“RrrAUGH!” he cried as he actually did succeed in pulling free, shredding ghostly flesh and muscle to do it, and turned to flee again. She felt the terror on the wind, the despair, and savored them with a slow growing smile, drawing her bow. 

A shaft pierced the other leg, expertly placed through the muscle and embedding itself in the dirt. Her quarry fell down, shredded leg unable to support him, other pinned to the earth. He made a reaching motion, and she fired a second time, piercing him through the hand and nailing him there as well. He jerked, trying to look at her, as her hound leaped forward and suddenly he found himself face to face with it, the nose an inch from his own, teeth as big as fingers. She approached calmly, third arrow nocked. 

Even as impaled as he was, he wasn’t blubbering with terror yet, though despite the blue color that face was nearly ashen with pain and fear. 

“You people have spine,” she allowed, taking a slow circle around him, looking closely. She crouched by his side and he twitched. Her darkhound snarled, a definite threat against sudden movements. “But if you think you can reach me before my hound rips your throat out, you’re wrong. Be still.”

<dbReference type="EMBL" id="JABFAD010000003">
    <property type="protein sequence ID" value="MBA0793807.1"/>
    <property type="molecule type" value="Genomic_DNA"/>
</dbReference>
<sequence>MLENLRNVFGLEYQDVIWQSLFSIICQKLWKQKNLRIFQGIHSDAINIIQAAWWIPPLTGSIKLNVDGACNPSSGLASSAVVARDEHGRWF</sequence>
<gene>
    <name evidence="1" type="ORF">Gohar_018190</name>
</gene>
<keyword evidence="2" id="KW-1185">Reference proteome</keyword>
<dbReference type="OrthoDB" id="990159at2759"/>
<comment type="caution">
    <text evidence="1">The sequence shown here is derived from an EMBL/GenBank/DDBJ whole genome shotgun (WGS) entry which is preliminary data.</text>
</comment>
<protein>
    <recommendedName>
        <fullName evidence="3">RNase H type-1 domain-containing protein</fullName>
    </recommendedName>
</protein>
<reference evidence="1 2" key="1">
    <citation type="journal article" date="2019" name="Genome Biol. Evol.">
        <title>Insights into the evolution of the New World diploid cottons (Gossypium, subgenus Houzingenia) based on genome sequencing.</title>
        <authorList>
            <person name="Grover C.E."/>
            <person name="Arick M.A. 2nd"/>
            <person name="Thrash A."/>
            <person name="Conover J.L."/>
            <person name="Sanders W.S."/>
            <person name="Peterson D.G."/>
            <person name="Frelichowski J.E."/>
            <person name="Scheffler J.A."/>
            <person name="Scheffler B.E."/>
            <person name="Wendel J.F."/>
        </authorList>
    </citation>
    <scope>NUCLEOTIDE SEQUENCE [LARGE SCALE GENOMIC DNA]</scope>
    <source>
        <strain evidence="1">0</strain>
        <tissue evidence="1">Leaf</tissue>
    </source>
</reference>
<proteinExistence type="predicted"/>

She reached for his tabard, holding it up. The symbol caught the fading light, and she smiled. 

“Just as I thought. You,” she said, matter of fact, “have explaining to do.”

“I ain’t tellin’ you a god damn thing,” he snapped back, angrily, glaring at her. 

“Not to me. To the Master. And everyone talks to him eventually.” She drew a pair of cuffs from the large hip bag she wore, and with care for his injuries but not his pain, she grabbed his free hand and knelt on his back. It wouldn’t do to have him unable to answer the Master’s questions, after all. The ratcheting of the metal was loud in the sudden relative quiet, filled with his heavy breathing and the sounds of the forest, along with a strangled cry as she yanked the arrow out of his hand and secured the binds, checking them. He braced himself better when she pulled out the one in his leg, and secured his feet as well.